The timing of Sacramento's decision did raise questions around the NBA, with some rival executives wondering why this change in leadership wasn't made during the summer. Yet Kings figures maintain Walton entered the season with an opportunity to lead Sacramento to the playoffs, and appeared on track to do so following the team's 5-4 start, against an opening schedule considered one of the toughest in the league.
Vivek Ranadive's ownership group has sought a postseason berth ever since purchasing the team in May 2013. When general manager Monte McNair, hired in September 2020, met with Kings personnel during exit meetings following last season, Sacramento's new front office communicated how players and coaches needed to shift their nightly thinking from trying to win games to expecting to win games.
There was a clear organizational goal of making this year's postseason, for the first time since 2006, with at least a Play-In Tournament appearance. Kings brass believed the clearest path to the playoffs was improving their league-worst defense to one that ranked roughly top-15, sources told B/R. Sacramento then made obvious defensive-minded personnel moves in the offseason, such as drafting Davion Mitchell at No. 9, and acquiring Tristan Thompson, Maurice Harkless, Alex Len and Terence Davis.
But Sacramento only improved to 26th in defensive efficiency and stumbled to 6-11 at the time of Walton's ouster. The Kings lost seven of Walton's final eight games, including a loss to the clearly-rebuilding Oklahoma City Thunder. They dropped their last three contests by double digits—one game notably against Minnesota, the team's current biggest rival for that pivotal 10th seed in the Western Conference playoff picture.
There have been rumors of Walton's possible departure dating back as far as the spring of 2020, right before the coronavirus pandemic shut down the NBA. Only then, a combination of finances and the optics of making such a change during the early days of a pandemic that crippled the national economy, and left thousands out of work, secured the coach's status in Sacramento. Walton is still owed $11.5 million through next season.
The writing, however, remained on the wall. So much so, the Kings' new interim head coach Alvin Gentry, himself having been dismissed by New Orleans following that 2020 campaign, chose to join Walton's staff that October despite being offered a more lucrative role on Doc Rivers' bench in Philadelphia, sources said, where the Sixers were expected to compete for the championship in 2021.
This will now mark the fourth time—the most in NBA history, according to Elias Sports Bureau—that Gentry has taken over a team midseason. But by all accounts, there's no proverbial knife sticking out from Walton's back. Gentry and Walton share a strong connection from their days on the Golden State Warriors coaching staff, yet the possibility of Walton's departure appears clear in the calculus that led Gentry to join Sacramento, along with family being based in California. And if Walton was always going to get axed, at least a confidant would get the opportunity in his wake.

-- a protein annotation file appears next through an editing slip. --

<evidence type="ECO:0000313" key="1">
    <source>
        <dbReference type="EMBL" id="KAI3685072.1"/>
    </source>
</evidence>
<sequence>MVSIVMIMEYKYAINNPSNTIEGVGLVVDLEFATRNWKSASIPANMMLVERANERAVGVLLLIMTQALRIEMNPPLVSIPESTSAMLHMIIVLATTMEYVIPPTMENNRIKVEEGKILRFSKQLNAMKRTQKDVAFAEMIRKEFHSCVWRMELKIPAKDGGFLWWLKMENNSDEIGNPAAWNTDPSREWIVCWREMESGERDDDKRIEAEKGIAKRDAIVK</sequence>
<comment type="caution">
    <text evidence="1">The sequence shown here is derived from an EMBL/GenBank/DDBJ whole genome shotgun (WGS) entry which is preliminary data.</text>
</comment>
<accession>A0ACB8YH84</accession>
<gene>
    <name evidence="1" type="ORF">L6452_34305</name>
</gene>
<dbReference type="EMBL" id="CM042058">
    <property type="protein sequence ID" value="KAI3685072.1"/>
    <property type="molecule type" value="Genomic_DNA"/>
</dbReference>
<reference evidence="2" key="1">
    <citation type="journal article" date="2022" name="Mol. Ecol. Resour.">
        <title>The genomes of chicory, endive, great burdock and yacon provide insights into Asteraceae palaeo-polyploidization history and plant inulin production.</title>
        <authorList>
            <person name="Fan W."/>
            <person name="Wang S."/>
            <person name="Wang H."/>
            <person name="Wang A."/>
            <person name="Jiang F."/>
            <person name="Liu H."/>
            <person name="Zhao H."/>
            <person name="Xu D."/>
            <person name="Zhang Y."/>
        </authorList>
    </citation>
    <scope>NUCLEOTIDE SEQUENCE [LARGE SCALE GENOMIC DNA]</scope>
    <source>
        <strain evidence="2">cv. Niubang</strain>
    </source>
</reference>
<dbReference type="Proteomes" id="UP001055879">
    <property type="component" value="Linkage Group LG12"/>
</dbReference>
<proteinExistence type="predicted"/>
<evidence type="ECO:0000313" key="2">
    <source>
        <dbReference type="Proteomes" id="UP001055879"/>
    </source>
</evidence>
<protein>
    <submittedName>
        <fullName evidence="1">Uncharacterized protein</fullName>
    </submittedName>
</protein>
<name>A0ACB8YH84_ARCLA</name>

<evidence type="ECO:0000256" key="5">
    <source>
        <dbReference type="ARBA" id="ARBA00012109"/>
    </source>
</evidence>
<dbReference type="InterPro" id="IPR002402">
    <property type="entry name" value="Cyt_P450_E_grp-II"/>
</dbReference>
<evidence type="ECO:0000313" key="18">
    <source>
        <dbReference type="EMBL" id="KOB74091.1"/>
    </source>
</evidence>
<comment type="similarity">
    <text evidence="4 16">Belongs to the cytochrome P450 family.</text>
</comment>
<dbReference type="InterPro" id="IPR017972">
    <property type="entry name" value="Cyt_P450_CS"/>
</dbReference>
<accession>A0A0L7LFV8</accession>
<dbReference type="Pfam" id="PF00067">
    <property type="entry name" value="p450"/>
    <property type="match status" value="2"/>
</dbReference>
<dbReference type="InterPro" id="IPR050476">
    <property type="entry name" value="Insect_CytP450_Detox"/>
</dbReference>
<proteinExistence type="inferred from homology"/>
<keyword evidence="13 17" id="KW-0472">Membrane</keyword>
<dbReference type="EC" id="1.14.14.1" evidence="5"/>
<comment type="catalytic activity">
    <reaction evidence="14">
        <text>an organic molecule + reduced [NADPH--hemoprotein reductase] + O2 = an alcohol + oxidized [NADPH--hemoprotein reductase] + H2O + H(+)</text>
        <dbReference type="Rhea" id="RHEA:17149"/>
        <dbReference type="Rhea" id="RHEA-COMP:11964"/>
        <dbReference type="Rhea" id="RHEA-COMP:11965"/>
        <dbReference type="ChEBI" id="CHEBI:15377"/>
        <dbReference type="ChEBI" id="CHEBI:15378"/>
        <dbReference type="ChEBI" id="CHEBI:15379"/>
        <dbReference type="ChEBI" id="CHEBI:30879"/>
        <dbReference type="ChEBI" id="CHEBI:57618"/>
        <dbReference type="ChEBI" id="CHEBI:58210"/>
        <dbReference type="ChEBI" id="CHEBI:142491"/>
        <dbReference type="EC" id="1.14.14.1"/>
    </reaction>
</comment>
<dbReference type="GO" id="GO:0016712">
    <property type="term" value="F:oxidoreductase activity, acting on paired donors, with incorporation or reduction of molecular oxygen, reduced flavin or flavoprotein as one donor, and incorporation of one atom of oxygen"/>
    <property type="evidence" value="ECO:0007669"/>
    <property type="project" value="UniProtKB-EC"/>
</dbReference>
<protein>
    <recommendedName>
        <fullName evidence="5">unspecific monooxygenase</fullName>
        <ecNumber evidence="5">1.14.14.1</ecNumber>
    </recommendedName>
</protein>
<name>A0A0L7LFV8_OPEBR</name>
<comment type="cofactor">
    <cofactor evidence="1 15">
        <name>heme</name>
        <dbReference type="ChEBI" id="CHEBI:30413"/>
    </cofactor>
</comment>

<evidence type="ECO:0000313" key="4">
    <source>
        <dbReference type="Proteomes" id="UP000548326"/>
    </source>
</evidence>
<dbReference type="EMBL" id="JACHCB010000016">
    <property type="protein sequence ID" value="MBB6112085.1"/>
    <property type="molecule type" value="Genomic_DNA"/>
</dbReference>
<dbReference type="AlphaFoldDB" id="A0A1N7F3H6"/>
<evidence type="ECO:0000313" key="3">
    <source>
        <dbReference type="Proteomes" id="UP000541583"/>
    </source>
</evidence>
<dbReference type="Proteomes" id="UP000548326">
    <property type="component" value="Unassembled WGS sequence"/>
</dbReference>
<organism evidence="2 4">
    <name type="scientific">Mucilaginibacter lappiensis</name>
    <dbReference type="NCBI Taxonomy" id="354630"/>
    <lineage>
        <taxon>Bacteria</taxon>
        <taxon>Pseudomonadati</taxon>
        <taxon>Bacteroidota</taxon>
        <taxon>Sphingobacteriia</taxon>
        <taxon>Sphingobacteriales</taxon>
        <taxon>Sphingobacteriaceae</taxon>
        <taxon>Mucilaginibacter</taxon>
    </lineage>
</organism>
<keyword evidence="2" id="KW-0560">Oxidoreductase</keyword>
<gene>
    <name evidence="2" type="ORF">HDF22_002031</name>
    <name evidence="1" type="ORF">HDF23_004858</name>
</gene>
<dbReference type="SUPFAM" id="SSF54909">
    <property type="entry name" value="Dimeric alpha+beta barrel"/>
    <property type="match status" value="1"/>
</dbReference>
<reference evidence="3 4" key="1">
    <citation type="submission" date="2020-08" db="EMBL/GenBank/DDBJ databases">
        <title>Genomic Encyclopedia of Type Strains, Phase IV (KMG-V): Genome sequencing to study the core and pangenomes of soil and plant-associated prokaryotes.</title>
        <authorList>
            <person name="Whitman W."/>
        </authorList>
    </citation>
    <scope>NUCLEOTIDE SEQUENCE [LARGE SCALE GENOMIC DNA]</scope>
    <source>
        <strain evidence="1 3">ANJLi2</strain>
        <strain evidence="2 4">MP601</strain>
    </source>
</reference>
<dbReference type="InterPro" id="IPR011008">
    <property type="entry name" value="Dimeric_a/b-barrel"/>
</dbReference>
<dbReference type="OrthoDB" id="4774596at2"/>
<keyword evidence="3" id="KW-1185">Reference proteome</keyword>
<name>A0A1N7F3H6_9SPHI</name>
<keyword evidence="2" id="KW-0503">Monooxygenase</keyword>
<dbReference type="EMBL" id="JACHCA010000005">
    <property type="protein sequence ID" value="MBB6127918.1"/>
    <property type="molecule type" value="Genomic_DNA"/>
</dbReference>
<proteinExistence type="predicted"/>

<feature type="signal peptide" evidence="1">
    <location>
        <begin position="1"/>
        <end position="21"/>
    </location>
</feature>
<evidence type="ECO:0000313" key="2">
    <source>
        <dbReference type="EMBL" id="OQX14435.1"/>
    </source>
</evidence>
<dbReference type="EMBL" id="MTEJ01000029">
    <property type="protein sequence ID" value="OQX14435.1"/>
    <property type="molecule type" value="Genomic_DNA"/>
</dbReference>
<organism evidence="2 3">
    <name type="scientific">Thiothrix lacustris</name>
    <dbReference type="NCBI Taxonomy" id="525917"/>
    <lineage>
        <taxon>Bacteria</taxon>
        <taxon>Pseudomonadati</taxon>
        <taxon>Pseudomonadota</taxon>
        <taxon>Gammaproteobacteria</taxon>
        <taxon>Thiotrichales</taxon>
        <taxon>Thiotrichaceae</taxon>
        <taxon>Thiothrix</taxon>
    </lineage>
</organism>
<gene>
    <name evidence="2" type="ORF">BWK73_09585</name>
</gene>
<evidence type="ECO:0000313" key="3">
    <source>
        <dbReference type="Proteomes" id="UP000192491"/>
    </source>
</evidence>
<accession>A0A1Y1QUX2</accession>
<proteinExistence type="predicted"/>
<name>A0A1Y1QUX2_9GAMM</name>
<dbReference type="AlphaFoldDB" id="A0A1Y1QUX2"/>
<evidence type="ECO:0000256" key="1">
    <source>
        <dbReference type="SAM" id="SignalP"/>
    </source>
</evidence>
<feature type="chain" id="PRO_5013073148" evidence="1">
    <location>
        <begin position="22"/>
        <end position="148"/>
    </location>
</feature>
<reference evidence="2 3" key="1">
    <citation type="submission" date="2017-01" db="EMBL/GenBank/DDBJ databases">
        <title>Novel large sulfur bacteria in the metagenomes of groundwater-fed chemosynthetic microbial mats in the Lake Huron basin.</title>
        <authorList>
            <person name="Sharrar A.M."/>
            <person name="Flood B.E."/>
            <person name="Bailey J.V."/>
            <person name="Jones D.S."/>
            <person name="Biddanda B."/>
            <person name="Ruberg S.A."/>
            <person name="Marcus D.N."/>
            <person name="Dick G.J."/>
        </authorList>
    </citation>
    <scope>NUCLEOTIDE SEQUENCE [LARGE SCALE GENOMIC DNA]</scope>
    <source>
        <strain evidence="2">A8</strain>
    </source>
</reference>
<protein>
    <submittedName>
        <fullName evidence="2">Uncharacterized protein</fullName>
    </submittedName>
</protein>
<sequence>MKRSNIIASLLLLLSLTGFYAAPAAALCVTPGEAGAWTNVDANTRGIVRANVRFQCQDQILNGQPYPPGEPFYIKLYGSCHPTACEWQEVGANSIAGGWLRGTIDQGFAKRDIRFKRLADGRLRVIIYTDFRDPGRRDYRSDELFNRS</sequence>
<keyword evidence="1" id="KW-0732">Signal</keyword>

"I came here with the intentions of helping Luke as much as I possibly could," Gentry told reporters on Monday night. He added: "When something like this happens, it makes you feel extremely bad, because I felt like I failed Luke for not being able to help in some way that this thing kept going."
It now falls on Gentry to right the Kings' ship. He remains under contract through the 2022-23 season and will coach the duration of this year's campaign, sources said, barring unforeseen circumstances.
Sacramento hopes Gentry can revitalize the formula that led to wins earlier this season over Phoenix, its last loss before the Suns' current 13-game win streak, and their triumphant season-opener against Portland.
Gentry, though, has never been known for his defensive principles, and even his biggest fans across the league recognize he's not the obvious choice to correct a team's shortcomings on that end of the floor. A proponent of Mike D'Antoni's patented pace-and-space style, Gentry will have to reignite De'Aaron Fox after the point guard's slow start.
There is room for hope; six of Sacramento's 11 losses have come by single digits. Perhaps Gentry's veteran savvy and fresh voice can fix enough problems around narrow margins to salvage the Kings' playoff chances.
That would likely have to come without any major trade fixes in the near future. Sacramento brass expect Gentry, Fox, and the Kings to recapture what led to their strong start themselves, as opposed to making any other stark personnel changes, sources told B/R.
However, the possibility of a Marvin Bagley III move remains obvious as Dec. 15 approaches, when a large portion of players who signed new contracts in free agency become eligible for trades. The fact that McNair's predecessor, Vlade Divac, ultimately selected Bagley over Luka Doncic, Trae Young and Jaren Jackson, of course, never helped Walton's case in guiding Sacramento back to the playoffs. Divac himself was fired in August 2020, just 12 months after he had signed a four-year contract extension, before the Kings brought on McNair and assistant general manager Wes Wilcox.
And despite strong preseason chatter that a slow start in Sacramento could lead to a potential Ben Simmons trade with Philadelphia, there remains no significant current discussion between the Sixers and Kings. Fox and Tyrese Halliburton are still deemed unavailable, and second-year standout Tyrese Maxey has emerged as a legitimate starting point guard in Philadelphia.